Kent police and health officials talk safety precautions for spring break.

Gabrielle Gentile

University Health Services kicked off Safe Spring Break Week on Monday at the Student Center with its annual student outreach event.

The Office of Health Promotions teamed up with Kent State Police Services to educate students on high-risk behaviors and the dangers of drinking and using drugs on spring break.

Community Resource Officer Tricia Knoles said her main concern with spring break is always for the safety and well-being of the students.

“The main goal of this week is to educate our students about all the safety issues associated with spring break,” Knoles said. “From the dangers and risks involved with drinking alcohol and drinking and driving, to how much alcohol their body can really handle before they get into an alcohol poisoning situation, our goal is educate students now so they can make smart decisions later.”

Knoles encourages students to be conscious of their surroundings and know how much alcohol they are consuming. Knowles said a lot of times students don’t understand that alcohol content varies based on the type of drink. Students drinking a Long Island Iced Tea may think they are only consuming one drink, but because the alcohol content in that one drink is so much higher than a standard drink, you are really consuming between three to four drinks.

Sarah Minarik, Office of University Health Promotion intern, said students tend to get swept up in the moment of spring break and don’t realize how much alcohol they are consuming.

“It’s so important that students are educated on alcohol content of their drinks and the effects of alcohol,” Minarik said. “The portions of what one drink actually is, is a lot smaller than a lot of people realize. During spring break people choose to get really out of control and rowdy, especially college students, so we are promoting being safe, taking precautions and planning in advance.”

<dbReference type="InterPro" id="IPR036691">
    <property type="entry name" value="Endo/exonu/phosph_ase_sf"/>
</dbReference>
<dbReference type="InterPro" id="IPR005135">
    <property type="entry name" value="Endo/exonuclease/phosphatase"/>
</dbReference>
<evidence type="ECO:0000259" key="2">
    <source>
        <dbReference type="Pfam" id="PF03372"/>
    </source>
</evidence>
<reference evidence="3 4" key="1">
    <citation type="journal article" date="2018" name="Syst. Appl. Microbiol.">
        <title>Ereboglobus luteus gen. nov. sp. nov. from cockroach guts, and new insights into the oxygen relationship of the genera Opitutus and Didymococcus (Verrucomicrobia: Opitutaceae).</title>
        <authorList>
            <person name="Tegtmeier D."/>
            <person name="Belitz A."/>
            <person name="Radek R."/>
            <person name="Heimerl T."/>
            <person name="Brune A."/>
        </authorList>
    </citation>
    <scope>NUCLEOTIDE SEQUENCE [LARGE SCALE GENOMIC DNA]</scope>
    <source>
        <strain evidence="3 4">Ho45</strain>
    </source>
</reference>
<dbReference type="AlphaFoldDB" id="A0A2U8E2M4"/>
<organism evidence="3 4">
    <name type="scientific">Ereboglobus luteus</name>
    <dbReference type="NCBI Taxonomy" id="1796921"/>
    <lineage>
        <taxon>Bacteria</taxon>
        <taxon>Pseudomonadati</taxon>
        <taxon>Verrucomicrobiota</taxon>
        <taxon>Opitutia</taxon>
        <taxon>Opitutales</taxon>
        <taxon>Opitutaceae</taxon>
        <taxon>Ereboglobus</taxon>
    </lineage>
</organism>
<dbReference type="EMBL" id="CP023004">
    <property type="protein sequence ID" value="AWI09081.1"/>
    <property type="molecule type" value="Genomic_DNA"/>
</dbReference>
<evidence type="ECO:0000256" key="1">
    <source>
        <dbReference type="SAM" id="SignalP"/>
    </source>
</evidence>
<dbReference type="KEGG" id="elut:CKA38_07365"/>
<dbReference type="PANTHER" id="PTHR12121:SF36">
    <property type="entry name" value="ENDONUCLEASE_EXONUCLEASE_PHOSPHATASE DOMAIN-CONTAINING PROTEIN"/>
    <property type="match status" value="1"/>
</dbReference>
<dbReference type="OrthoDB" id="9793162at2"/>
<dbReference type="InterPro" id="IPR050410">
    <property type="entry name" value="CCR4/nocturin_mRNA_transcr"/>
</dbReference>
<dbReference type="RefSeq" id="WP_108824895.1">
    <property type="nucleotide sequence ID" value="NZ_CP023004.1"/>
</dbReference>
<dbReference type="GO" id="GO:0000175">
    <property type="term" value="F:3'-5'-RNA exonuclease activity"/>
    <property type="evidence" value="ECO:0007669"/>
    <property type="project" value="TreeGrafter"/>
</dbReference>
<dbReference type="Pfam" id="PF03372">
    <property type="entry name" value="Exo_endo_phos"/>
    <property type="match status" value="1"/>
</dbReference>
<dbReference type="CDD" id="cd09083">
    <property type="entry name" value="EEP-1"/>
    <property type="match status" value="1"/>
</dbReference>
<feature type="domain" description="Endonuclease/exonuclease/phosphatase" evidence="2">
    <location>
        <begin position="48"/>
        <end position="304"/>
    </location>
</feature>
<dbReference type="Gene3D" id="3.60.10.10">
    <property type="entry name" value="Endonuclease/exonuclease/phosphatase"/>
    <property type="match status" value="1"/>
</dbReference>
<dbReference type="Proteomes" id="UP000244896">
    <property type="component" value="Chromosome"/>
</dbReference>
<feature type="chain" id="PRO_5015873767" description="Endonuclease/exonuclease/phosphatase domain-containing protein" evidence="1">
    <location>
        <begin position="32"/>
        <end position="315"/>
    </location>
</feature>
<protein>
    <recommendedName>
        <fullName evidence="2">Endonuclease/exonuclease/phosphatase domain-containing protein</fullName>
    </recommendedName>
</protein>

To help drive home their message of being conscious of alcohol consumption, Kent State Police Services encouraged students passing by to try on their Fatal Vision goggles. Anyone who tried on the goggles was able to walk the sobriety line and get an understanding of how impaired a person can become when under the influence of alcohol.

Following the goggle exercise, students were directed to a chart, which visually explained how drinks vary in alcohol content and how quickly they could reach the legal limit.

Based on the blood alcohol level (BAL) chart, Knoles gave the example that a 140-pound woman who drinks two standard drinks an hour has a BAL of .07.

“Students need to make a conscious decision to be aware of alcohol and drug use together,”  Knoles said. “Whether it is a beach party or club, students need to make that conscious decision of when I get there and if I decide to drink, I am only going to have one or two drinks. Unfortunately, a lot of times people just don’t make good decisions because they are consuming alcohol or they get to a party and they don’t realize how much alcohol they are drinking because they are binge drinking and it does not hit them until an hour later and by that time it’s too late.”

Minarik said she hopes Safe Spring Break Week can help prepare students before they leave with the resources they need to have fun and be safe.

“I think a lot of people succumb to peer pressure in party atmospheres,” Minarik said. “People think spring break is the time to get really rowdy because everyone is doing it and everyone is drinking and getting caught up in the moment, but a lot of times what ends up happening is they aren’t thinking through their decisions before acting on them. With Safe Spring Break Week, we want to educate students about the dangers and be a reminder to always be thinking and trying to make good decisions.”

Sarah Cahn, a senior fashion merchandising major, is traveling to Washington D.C. this spring break to attend a wine and cheese festival.  While she won’t be on the beach partying, Cahn said she has seen first hand how dangerous alcohol can be.

“I think health and safety is a big cause for concern on spring break,” Cahn said. “A lot of students don’t take care of themselves because they are more concerned with partying and letting loose. This can be drinking too much, not applying sunscreen, having unprotected sex and just being involved in risky situations.”

In addition to providing students with information on alcohol consumption, BAL, alcohol poisoning, drinking and driving and free condoms and hookup kits, University Health Services hosted free confidential HIV testing Tuesday.

Mallory Parkard, Office of University Health Promotion intern, said HIV is a particular cause for concern because you don’t show symptoms right away, so you may be HIV positive and not even know it.

“I really encourage the HIV testing,” Parkard said. “You may not know you are HIV positive before spring break. If you have sex with someone different it becomes a chain reaction and it spreads from person to person very quickly over Spring Break. The test is confidential; the only person that sees you is the clinician performing the test. It takes about a half hour and you will leave with your results.”

Gabrielle Gentile is a student health reporter for The Kent Stater. Contact her at [email protected].